HIGH PONDS FARM   Hazen's Notch, Montgomery, Vermont > History

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Natural Resources






History of the High Ponds Farm

Subsistence Farming

In the late 1800ís the High Ponds Farm consisted of three subsistence farms: one around the end of the Rossier Road where the small white house now stands; another centered around the Moosewood Ponds; and the third at the High Meadow.

John Dodge moved to the High Meadow with his parents Elizabeth & Rodney Dodge from Eden in 1876. John Dodge was seven years old in 1876. The family built a house and a barn on stone foundations. The foundations remain while the buildings are gone.

In 1900 John Dodge acquired the two lower farms. He married, raised a family and continued to farm here until 1945. He then moved to Montgomery Center.


A Gentleman Farmer's Stewardship

The next owner was Kenneth Freer of Richford. Freer was the recently retired postmaster of Richford. He maintained a permanent home in Richford as he cared for the old Dodge Farm. Kenneth Freer planted the small field leading towards the beaver ponds in white spruce. He planted Cortland apple trees in the pasture above and behind the small white house as well as in the High Meadow. Freer also kept some beef cattle.


Land Speculators: Benign Neglect

Freer sold the farm to land investors in 1968. These owners from New York City did not maintain the property. The orchards, pastures and hayfield became overgrown. With people and livestock now absent, beaver moved in and created a complex of ponds at the site of the former middle farm. This is where the Moosewood Ponds are located.

Another land investor from Stowe purchased the property in the 1980's. Like the former NYC owners he did not maintain the property. A saving grace was that neither of the two speculators ever developed the property. The latter of the two speculators did subdivide the property. He sold the High Meadow and adjacent woods to a logger from Berkshire who harvested many trees from this and other adjoining properties in the early 1990's.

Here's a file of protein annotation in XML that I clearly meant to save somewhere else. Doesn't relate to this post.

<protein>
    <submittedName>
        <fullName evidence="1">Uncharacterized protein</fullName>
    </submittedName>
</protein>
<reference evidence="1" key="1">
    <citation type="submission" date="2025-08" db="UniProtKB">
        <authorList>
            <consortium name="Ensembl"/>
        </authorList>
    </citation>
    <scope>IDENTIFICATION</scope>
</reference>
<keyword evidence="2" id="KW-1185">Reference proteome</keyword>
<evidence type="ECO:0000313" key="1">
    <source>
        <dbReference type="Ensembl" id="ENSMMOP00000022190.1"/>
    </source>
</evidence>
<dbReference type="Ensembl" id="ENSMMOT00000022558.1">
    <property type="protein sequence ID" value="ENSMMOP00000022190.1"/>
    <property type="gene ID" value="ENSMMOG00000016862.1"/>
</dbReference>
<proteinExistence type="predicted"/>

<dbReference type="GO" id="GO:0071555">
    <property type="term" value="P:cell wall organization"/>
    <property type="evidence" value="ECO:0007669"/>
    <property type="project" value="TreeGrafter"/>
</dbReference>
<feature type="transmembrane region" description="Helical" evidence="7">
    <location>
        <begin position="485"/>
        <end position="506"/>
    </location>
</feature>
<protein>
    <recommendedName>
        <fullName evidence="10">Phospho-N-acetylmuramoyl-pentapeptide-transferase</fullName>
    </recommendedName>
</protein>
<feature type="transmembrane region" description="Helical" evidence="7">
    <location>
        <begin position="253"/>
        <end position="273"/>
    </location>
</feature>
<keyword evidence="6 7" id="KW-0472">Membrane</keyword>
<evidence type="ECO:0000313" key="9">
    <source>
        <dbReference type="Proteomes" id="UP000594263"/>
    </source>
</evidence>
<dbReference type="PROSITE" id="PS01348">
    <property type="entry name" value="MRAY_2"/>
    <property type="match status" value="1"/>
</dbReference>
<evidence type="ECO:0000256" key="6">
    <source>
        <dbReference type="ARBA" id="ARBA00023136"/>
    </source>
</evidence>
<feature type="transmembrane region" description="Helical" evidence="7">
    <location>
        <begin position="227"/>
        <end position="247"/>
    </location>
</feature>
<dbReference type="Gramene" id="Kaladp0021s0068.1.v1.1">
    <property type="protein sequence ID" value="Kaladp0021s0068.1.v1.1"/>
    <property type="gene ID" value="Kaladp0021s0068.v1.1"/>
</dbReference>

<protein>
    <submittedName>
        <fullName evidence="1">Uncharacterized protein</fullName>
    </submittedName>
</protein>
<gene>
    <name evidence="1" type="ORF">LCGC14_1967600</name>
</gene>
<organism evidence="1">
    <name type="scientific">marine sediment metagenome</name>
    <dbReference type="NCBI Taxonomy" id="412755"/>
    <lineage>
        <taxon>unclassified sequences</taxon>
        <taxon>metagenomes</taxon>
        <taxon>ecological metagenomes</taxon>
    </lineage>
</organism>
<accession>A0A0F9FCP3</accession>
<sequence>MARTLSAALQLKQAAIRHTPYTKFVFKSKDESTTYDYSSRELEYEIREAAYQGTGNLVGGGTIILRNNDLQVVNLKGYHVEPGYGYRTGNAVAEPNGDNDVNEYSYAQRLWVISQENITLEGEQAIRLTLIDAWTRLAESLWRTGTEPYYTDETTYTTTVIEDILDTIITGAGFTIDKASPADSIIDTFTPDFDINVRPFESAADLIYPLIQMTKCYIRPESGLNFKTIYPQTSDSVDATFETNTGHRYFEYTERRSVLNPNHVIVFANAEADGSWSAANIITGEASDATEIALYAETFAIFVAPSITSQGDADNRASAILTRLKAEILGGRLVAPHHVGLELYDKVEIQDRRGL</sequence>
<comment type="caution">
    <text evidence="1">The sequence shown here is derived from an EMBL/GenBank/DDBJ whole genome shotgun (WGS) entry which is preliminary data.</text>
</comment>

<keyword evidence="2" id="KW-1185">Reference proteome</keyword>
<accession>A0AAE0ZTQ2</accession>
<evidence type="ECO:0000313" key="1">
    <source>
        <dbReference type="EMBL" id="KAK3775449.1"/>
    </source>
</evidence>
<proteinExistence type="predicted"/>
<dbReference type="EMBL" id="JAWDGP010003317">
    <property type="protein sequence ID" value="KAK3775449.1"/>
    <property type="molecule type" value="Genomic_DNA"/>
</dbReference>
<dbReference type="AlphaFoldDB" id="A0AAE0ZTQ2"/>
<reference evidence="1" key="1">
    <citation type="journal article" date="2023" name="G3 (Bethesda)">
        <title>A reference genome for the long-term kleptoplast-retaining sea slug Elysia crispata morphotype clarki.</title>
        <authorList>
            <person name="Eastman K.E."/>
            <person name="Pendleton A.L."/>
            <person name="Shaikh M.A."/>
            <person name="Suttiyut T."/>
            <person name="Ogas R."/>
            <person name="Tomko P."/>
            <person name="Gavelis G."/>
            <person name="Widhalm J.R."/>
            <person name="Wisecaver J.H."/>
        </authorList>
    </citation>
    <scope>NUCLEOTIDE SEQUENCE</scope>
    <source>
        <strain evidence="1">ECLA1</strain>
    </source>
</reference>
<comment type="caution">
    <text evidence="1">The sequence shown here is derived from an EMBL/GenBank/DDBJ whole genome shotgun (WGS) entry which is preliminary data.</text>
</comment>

Conservation Buyers

The Anderson Family purchased the larger pacel that includes the small white house, lower old fields and beaver ponds in 1995. Next they purchased 160 acres on Burnt Mountain. Then the Andersons purchased the High Meadow and surrounding woodlands from the logger in Berkshire. This had the effect of undoing the subdivision and restoring the original farm. The additional 160 acres the family purchased on Burnt Mountain significantly enlarged the property. It also preserved the trails which the Andersons had built to the summit of Burnt Mountain and protected the wildlife habitat in this area.

The Anderson Family undertook to restore the landscape, repair woods roads, create trails, allow public access for low-impact recreation and preserve the natural resources. The stewardship management plan which the Andersons created emphasizes the protection of the biological integrity of the land while providing opportunities for recreation, and environmental education.



Copyright 2001-2015 High Ponds Farm LLC  All Rights Reserved. Last updated September 28, 2015.

  High Ponds Farm LLC  l  P.O. Box 479  l  Montgomery Center VT 05471  l    l  802.326.4799